We are talking about Art Lending, an already widespread niche in the American and British banking markets, that is slowly now also making its way in the Italian market.
Essentially, it is a form of financial loan where the work of art is used by its owner as collateral to obtain a line of credit from the bank.
The Italian legal system does not directly regulate Art lending, and so therefore, laws relating to the legal concepts of loan and lien are applied.
Before completing the loan, the bank or other financial company will have to carry out a series of verifications about the authenticity and the provenance of the artwork, the seller's proof of title to have the right to sell and the prior history of ownership of the piece.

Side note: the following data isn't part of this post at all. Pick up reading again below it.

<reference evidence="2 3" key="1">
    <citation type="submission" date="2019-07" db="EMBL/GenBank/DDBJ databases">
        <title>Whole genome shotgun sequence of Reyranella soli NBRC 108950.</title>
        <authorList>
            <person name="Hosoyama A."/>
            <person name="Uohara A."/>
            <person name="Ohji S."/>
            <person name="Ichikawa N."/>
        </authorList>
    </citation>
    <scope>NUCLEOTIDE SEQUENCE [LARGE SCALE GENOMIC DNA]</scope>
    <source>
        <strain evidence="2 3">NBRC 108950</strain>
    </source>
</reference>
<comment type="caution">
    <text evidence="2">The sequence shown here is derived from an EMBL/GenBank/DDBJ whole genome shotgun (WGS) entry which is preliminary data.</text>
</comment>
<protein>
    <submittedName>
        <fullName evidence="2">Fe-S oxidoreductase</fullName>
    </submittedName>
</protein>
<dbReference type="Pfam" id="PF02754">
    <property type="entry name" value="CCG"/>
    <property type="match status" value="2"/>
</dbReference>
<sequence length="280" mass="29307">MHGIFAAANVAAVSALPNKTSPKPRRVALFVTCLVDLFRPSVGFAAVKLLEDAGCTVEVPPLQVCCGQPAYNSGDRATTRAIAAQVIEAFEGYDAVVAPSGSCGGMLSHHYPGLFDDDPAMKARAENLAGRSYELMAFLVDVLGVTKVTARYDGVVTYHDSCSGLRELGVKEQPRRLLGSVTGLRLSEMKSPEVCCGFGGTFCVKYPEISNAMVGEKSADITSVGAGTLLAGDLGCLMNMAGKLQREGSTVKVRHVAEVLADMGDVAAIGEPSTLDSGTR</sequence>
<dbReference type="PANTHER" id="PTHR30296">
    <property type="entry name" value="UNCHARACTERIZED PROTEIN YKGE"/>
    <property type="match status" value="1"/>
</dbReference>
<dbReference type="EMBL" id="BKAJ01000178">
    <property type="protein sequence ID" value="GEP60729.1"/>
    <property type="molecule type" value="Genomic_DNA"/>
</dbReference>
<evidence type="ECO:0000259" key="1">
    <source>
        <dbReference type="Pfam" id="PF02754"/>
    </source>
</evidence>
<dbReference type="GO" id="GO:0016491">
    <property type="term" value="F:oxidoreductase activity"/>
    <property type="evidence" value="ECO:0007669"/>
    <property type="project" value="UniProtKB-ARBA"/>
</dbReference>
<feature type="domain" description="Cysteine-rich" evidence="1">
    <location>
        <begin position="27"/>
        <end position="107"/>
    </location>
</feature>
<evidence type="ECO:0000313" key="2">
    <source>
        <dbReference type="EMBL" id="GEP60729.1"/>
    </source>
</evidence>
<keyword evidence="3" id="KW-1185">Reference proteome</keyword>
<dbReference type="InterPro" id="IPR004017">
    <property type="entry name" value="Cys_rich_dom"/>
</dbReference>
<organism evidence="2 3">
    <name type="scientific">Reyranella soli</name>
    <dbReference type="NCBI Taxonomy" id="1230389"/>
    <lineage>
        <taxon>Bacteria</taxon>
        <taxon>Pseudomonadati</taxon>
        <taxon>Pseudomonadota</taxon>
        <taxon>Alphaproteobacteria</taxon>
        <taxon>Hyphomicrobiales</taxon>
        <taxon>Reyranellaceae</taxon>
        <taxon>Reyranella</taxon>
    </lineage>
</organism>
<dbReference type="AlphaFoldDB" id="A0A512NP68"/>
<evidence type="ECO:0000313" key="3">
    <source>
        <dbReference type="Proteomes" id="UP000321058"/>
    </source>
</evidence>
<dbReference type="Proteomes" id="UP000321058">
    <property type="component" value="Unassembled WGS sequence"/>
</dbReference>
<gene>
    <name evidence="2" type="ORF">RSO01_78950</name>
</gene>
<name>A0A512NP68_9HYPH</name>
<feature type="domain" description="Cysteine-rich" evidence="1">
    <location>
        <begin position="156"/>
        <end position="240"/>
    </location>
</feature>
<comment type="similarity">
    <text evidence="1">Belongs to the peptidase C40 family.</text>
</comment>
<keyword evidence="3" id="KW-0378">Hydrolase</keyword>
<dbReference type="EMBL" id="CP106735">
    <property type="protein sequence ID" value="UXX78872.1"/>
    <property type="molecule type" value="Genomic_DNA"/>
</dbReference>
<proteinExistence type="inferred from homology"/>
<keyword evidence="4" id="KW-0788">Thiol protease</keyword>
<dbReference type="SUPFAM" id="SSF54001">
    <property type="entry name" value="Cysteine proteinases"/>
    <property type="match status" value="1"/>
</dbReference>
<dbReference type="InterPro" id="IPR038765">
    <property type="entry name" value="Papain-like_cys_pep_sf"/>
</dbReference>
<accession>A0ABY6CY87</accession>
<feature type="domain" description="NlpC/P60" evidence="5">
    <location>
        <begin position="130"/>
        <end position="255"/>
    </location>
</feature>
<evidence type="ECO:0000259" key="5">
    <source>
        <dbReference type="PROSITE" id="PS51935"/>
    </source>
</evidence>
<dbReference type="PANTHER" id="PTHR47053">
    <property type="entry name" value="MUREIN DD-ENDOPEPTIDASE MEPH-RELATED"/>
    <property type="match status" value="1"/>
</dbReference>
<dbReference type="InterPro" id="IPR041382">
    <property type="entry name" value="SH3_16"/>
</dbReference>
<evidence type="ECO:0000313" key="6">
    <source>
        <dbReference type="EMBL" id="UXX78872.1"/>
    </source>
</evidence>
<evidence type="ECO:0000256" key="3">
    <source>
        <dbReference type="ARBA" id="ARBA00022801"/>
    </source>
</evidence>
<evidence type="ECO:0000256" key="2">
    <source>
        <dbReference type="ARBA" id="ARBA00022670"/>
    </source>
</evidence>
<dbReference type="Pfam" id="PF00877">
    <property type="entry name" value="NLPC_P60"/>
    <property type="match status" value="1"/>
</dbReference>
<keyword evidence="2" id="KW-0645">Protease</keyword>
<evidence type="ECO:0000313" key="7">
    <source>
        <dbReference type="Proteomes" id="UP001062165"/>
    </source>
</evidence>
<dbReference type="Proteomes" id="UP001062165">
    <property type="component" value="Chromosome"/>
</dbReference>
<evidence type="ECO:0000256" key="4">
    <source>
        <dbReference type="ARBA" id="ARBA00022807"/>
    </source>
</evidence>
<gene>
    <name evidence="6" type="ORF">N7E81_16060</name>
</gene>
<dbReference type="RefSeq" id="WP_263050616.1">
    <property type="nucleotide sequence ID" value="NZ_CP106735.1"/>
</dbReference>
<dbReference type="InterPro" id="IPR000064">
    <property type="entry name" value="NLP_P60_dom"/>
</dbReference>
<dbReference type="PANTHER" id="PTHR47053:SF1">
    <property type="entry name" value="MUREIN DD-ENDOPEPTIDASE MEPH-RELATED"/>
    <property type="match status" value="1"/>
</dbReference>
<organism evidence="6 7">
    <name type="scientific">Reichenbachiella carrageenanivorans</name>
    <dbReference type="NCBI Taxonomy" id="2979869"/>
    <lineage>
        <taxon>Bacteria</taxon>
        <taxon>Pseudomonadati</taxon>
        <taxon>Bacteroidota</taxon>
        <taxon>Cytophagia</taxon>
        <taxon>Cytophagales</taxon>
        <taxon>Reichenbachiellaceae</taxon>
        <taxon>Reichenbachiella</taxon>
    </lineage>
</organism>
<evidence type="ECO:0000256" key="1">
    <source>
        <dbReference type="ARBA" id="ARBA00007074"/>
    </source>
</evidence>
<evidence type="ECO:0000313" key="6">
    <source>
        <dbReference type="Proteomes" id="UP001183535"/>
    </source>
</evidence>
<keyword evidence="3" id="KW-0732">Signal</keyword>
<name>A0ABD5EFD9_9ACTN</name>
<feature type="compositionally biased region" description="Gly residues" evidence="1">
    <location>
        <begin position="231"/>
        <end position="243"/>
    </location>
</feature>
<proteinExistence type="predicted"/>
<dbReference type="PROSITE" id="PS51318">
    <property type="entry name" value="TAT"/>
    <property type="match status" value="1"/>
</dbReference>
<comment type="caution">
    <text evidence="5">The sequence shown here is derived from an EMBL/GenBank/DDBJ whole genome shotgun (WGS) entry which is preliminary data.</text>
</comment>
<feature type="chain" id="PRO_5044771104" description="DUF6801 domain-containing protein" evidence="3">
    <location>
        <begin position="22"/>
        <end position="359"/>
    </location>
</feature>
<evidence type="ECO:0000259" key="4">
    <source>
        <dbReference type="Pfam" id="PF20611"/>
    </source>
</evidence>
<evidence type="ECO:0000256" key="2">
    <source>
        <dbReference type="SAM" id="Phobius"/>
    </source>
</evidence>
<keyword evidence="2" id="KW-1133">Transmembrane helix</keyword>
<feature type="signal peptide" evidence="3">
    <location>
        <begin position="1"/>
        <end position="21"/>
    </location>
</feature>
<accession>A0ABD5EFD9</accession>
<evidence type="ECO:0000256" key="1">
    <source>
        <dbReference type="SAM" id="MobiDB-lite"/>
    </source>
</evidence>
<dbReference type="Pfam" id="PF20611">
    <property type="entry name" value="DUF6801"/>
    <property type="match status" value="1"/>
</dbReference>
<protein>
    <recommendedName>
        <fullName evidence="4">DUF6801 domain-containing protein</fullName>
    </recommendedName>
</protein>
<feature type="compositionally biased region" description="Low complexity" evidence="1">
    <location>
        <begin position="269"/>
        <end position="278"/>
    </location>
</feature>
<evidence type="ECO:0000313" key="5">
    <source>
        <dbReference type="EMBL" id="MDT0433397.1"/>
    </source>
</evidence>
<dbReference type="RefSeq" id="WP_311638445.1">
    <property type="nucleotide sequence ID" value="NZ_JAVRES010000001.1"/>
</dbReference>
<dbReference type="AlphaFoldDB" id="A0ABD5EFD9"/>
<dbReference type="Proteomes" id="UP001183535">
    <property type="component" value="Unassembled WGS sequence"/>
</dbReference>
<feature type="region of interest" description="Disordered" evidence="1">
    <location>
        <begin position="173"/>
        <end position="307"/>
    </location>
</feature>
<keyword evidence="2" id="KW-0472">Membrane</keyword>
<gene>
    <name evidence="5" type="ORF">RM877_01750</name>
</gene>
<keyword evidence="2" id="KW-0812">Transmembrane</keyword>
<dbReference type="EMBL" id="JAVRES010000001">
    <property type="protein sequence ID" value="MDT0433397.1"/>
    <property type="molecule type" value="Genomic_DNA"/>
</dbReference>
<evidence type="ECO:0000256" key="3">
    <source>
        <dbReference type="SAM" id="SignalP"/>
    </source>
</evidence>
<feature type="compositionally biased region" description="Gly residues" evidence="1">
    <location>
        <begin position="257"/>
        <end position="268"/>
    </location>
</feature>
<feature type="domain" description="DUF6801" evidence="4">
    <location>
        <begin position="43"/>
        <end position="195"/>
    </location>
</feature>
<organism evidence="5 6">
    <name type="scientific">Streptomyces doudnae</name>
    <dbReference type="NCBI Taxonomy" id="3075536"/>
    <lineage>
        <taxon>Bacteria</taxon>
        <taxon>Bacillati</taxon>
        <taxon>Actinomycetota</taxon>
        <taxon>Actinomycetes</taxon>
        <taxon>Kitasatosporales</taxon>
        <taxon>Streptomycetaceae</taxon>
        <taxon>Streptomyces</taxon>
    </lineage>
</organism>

Moreover, the financial institutions have to engage professional experts to produce a condition report, which documents the conservation state of the artwork at the point when the loan has been authorised.
Usually the loan has a 12-24 month duration and it is permitted for up to 50% of the value of the artwork.
In the current uncertain economic and political scenario, whilst Art lending is still limited in the Italian market, it represents a resource and a legitimate form of borrowing for the collector to transform an illiquid asset in a liquid one.
Moreover, especially in a country as rich in art as Italy, this mechanism may represent an increasingly attractive funding opportunity in the future.